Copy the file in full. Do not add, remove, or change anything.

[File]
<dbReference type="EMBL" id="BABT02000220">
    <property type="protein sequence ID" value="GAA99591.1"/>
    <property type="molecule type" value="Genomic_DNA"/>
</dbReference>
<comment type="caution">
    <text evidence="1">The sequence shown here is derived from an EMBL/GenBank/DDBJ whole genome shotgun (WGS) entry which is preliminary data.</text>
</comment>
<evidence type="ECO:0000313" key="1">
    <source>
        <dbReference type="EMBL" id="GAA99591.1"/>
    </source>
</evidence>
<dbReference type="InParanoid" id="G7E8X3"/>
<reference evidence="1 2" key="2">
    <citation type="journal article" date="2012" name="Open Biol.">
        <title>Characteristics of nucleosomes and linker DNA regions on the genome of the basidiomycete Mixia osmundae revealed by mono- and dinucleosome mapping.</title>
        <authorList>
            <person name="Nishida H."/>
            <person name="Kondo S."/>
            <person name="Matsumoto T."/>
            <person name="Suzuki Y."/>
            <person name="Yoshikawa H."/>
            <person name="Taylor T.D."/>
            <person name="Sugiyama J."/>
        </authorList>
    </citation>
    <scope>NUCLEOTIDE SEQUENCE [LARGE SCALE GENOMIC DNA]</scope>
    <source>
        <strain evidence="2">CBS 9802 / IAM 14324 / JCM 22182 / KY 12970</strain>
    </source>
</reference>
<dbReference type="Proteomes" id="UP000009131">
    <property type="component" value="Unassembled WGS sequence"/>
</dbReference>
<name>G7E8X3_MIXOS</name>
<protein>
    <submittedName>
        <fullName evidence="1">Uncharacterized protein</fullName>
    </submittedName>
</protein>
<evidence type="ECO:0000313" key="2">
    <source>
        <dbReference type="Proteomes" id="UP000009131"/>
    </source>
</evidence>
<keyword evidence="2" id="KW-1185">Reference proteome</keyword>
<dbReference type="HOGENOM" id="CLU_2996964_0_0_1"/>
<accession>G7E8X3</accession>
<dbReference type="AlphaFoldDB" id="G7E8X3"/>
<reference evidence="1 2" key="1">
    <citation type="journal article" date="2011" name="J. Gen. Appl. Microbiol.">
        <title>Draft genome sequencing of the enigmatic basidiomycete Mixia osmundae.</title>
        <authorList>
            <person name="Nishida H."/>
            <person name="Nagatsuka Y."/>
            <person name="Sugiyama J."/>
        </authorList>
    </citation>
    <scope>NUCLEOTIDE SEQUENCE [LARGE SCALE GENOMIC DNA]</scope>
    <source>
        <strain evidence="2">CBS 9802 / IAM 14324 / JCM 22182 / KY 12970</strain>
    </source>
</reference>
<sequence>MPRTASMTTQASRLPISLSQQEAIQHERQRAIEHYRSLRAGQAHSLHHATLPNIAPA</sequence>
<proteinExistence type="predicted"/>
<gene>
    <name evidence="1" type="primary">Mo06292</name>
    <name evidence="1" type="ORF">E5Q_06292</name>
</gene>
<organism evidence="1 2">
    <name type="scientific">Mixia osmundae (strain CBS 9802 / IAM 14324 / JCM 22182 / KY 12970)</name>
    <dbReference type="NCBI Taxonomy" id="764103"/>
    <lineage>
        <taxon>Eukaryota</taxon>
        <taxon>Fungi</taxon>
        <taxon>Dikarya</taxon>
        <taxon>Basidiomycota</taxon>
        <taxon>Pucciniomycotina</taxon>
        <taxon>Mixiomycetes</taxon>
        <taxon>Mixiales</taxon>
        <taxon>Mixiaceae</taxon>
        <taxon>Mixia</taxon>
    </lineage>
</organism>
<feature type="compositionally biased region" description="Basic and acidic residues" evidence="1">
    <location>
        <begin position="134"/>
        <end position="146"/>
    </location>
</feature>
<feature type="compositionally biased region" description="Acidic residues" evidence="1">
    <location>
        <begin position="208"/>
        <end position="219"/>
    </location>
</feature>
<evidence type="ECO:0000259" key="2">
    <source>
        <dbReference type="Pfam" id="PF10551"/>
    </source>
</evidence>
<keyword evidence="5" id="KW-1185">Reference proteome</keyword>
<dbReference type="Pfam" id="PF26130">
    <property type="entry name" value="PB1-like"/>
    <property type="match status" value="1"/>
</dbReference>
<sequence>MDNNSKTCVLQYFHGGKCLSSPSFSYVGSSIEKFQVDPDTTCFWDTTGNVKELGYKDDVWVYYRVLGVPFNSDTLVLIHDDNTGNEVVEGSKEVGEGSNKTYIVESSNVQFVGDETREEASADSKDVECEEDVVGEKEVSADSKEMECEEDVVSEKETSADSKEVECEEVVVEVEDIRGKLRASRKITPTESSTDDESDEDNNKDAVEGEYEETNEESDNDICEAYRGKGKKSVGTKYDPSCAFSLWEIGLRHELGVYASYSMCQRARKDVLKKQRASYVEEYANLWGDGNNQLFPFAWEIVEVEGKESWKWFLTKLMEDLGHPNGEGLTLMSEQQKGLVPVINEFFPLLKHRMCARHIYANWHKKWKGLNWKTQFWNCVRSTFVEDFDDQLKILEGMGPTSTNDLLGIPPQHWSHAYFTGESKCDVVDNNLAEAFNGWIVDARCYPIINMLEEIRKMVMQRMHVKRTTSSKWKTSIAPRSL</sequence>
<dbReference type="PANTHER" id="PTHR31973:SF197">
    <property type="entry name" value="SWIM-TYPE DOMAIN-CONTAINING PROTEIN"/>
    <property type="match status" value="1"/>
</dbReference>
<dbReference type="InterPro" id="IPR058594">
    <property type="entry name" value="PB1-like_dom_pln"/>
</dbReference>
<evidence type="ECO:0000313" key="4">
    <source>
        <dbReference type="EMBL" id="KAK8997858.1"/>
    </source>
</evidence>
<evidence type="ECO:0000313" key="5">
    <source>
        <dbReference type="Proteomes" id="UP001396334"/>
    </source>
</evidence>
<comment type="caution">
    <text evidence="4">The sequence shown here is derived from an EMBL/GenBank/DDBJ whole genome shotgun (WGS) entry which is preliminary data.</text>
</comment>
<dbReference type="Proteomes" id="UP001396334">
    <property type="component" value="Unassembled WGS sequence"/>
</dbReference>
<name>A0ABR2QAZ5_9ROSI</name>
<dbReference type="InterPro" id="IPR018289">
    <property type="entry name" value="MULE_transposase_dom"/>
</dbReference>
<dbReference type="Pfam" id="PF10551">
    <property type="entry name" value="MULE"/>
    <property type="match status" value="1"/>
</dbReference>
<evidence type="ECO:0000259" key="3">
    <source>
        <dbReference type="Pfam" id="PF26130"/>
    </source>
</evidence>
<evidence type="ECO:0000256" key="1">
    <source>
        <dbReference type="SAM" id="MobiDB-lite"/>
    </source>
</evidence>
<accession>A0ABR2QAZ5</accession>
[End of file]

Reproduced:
<dbReference type="EMBL" id="BABT02000220">
    <property type="protein sequence ID" value="GAA99591.1"/>
    <property type="molecule type" value="Genomic_DNA"/>
</dbReference>
<comment type="caution">
    <text evidence="1">The sequence shown here is derived from an EMBL/GenBank/DDBJ whole genome shotgun (WGS) entry which is preliminary data.</text>
</comment>
<evidence type="ECO:0000313" key="1">
    <source>
        <dbReference type="EMBL" id="GAA99591.1"/>
    </source>
</evidence>
<dbReference type="InParanoid" id="G7E8X3"/>
<reference evidence="1 2" key="2">
    <citation type="journal article" date="2012" name="Open Biol.">
        <title>Characteristics of nucleosomes and linker DNA regions on the genome of the basidiomycete Mixia osmundae revealed by mono- and dinucleosome mapping.</title>
        <authorList>
            <person name="Nishida H."/>
            <person name="Kondo S."/>
            <person name="Matsumoto T."/>
            <person name="Suzuki Y."/>
            <person name="Yoshikawa H."/>
            <person name="Taylor T.D."/>
            <person name="Sugiyama J."/>
        </authorList>
    </citation>
    <scope>NUCLEOTIDE SEQUENCE [LARGE SCALE GENOMIC DNA]</scope>
    <source>
        <strain evidence="2">CBS 9802 / IAM 14324 / JCM 22182 / KY 12970</strain>
    </source>
</reference>
<dbReference type="Proteomes" id="UP000009131">
    <property type="component" value="Unassembled WGS sequence"/>
</dbReference>
<name>G7E8X3_MIXOS</name>
<protein>
    <submittedName>
        <fullName evidence="1">Uncharacterized protein</fullName>
    </submittedName>
</protein>
<evidence type="ECO:0000313" key="2">
    <source>
        <dbReference type="Proteomes" id="UP000009131"/>
    </source>
</evidence>
<keyword evidence="2" id="KW-1185">Reference proteome</keyword>
<dbReference type="HOGENOM" id="CLU_2996964_0_0_1"/>
<accession>G7E8X3</accession>
<dbReference type="AlphaFoldDB" id="G7E8X3"/>
<reference evidence="1 2" key="1">
    <citation type="journal article" date="2011" name="J. Gen. Appl. Microbiol.">
        <title>Draft genome sequencing of the enigmatic basidiomycete Mixia osmundae.</title>
        <authorList>
            <person name="Nishida H."/>
            <person name="Nagatsuka Y."/>
            <person name="Sugiyama J."/>
        </authorList>
    </citation>
    <scope>NUCLEOTIDE SEQUENCE [LARGE SCALE GENOMIC DNA]</scope>
    <source>
        <strain evidence="2">CBS 9802 / IAM 14324 / JCM 22182 / KY 12970</strain>
    </source>
</reference>
<sequence>MPRTASMTTQASRLPISLSQQEAIQHERQRAIEHYRSLRAGQAHSLHHATLPNIAPA</sequence>
<proteinExistence type="predicted"/>
<gene>
    <name evidence="1" type="primary">Mo06292</name>
    <name evidence="1" type="ORF">E5Q_06292</name>
</gene>
<organism evidence="1 2">
    <name type="scientific">Mixia osmundae (strain CBS 9802 / IAM 14324 / JCM 22182 / KY 12970)</name>
    <dbReference type="NCBI Taxonomy" id="764103"/>
    <lineage>
        <taxon>Eukaryota</taxon>
        <taxon>Fungi</taxon>
        <taxon>Dikarya</taxon>
        <taxon>Basidiomycota</taxon>
        <taxon>Pucciniomycotina</taxon>
        <taxon>Mixiomycetes</taxon>
        <taxon>Mixiales</taxon>
        <taxon>Mixiaceae</taxon>
        <taxon>Mixia</taxon>
    </lineage>
</organism>
<feature type="compositionally biased region" description="Basic and acidic residues" evidence="1">
    <location>
        <begin position="134"/>
        <end position="146"/>
    </location>
</feature>
<feature type="compositionally biased region" description="Acidic residues" evidence="1">
    <location>
        <begin position="208"/>
        <end position="219"/>
    </location>
</feature>
<evidence type="ECO:0000259" key="2">
    <source>
        <dbReference type="Pfam" id="PF10551"/>
    </source>
</evidence>
<keyword evidence="5" id="KW-1185">Reference proteome</keyword>
<dbReference type="Pfam" id="PF26130">
    <property type="entry name" value="PB1-like"/>
    <property type="match status" value="1"/>
</dbReference>
<sequence>MDNNSKTCVLQYFHGGKCLSSPSFSYVGSSIEKFQVDPDTTCFWDTTGNVKELGYKDDVWVYYRVLGVPFNSDTLVLIHDDNTGNEVVEGSKEVGEGSNKTYIVESSNVQFVGDETREEASADSKDVECEEDVVGEKEVSADSKEMECEEDVVSEKETSADSKEVECEEVVVEVEDIRGKLRASRKITPTESSTDDESDEDNNKDAVEGEYEETNEESDNDICEAYRGKGKKSVGTKYDPSCAFSLWEIGLRHELGVYASYSMCQRARKDVLKKQRASYVEEYANLWGDGNNQLFPFAWEIVEVEGKESWKWFLTKLMEDLGHPNGEGLTLMSEQQKGLVPVINEFFPLLKHRMCARHIYANWHKKWKGLNWKTQFWNCVRSTFVEDFDDQLKILEGMGPTSTNDLLGIPPQHWSHAYFTGESKCDVVDNNLAEAFNGWIVDARCYPIINMLEEIRKMVMQRMHVKRTTSSKWKTSIAPRSL</sequence>
<dbReference type="PANTHER" id="PTHR31973:SF197">
    <property type="entry name" value="SWIM-TYPE DOMAIN-CONTAINING PROTEIN"/>
    <property type="match status" value="1"/>
</dbReference>
<dbReference type="InterPro" id="IPR058594">
    <property type="entry name" value="PB1-like_dom_pln"/>
</dbReference>
<evidence type="ECO:0000313" key="4">
    <source>
        <dbReference type="EMBL" id="KAK8997858.1"/>
    </source>
</evidence>
<evidence type="ECO:0000313" key="5">
    <source>
        <dbReference type="Proteomes" id="UP001396334"/>
    </source>
</evidence>
<comment type="caution">
    <text evidence="4">The sequence shown here is derived from an EMBL/GenBank/DDBJ whole genome shotgun (WGS) entry which is preliminary data.</text>
</comment>
<dbReference type="Proteomes" id="UP001396334">
    <property type="component" value="Unassembled WGS sequence"/>
</dbReference>
<name>A0ABR2QAZ5_9ROSI</name>
<dbReference type="InterPro" id="IPR018289">
    <property type="entry name" value="MULE_transposase_dom"/>
</dbReference>
<dbReference type="Pfam" id="PF10551">
    <property type="entry name" value="MULE"/>
    <property type="match status" value="1"/>
</dbReference>
<evidence type="ECO:0000259" key="3">
    <source>
        <dbReference type="Pfam" id="PF26130"/>
    </source>
</evidence>
<evidence type="ECO:0000256" key="1">
    <source>
        <dbReference type="SAM" id="MobiDB-lite"/>
    </source>
</evidence>
<accession>A0ABR2QAZ5</accession>